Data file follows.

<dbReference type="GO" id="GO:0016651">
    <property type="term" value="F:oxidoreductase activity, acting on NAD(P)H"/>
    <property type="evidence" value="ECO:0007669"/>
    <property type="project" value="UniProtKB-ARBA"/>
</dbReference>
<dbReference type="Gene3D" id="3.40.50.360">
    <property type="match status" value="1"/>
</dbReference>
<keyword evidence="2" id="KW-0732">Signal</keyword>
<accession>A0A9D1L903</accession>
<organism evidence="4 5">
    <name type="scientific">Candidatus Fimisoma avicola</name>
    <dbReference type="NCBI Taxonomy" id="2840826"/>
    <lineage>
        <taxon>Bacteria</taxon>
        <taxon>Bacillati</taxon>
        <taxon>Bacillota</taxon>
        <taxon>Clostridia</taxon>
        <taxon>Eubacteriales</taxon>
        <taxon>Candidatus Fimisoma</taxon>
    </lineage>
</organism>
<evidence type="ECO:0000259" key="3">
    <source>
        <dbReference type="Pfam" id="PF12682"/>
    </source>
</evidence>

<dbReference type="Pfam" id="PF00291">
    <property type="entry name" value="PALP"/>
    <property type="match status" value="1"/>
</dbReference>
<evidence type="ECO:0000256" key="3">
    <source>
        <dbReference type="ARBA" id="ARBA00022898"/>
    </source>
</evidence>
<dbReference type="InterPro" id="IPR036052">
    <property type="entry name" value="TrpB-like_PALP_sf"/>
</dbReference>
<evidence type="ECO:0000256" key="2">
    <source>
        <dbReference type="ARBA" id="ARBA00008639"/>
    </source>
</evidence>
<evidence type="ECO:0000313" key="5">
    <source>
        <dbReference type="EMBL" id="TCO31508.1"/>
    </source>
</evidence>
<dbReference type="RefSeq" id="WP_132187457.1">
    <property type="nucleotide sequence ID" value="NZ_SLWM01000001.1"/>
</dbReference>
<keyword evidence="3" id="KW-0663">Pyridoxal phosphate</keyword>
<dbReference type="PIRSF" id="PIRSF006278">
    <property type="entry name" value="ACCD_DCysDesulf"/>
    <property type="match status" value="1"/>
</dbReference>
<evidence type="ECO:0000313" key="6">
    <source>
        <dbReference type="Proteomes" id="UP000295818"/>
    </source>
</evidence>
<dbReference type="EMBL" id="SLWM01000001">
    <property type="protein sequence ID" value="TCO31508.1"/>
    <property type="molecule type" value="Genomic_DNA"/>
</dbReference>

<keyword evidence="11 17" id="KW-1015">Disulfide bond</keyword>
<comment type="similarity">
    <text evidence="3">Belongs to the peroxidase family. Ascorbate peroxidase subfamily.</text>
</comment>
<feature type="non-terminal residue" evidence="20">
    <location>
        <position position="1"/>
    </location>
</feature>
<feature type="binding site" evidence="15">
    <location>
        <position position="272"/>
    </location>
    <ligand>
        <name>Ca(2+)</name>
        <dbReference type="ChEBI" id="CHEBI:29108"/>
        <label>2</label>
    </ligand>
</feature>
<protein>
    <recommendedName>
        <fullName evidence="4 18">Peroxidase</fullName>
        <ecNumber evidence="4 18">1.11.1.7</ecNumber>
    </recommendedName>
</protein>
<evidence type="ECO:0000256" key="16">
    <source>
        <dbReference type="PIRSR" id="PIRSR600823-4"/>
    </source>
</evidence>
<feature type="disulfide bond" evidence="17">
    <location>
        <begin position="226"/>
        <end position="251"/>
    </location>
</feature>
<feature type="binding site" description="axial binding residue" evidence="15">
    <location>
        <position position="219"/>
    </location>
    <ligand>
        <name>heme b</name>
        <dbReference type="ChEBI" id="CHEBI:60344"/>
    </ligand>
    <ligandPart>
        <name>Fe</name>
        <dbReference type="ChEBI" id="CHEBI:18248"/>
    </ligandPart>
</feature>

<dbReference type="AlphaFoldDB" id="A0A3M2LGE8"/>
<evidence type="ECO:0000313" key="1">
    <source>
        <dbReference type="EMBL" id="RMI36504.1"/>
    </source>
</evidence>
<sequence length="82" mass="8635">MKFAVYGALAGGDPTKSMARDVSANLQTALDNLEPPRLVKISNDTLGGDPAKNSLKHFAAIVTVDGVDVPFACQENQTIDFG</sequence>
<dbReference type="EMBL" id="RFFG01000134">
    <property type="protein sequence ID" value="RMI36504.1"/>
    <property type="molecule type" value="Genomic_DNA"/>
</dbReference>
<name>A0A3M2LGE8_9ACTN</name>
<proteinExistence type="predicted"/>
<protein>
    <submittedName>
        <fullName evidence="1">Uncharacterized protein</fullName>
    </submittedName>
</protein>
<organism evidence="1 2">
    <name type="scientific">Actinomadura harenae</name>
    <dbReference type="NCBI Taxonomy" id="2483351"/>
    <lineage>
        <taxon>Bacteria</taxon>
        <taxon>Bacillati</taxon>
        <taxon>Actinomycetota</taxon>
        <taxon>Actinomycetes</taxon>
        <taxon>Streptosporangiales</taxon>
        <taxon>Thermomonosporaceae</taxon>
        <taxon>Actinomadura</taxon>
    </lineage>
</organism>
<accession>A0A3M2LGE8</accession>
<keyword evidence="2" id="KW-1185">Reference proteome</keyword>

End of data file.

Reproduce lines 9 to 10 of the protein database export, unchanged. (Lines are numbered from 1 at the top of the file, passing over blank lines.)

<keyword evidence="2" id="KW-0732">Signal</keyword>
<accession>A0A9D1L903</accession>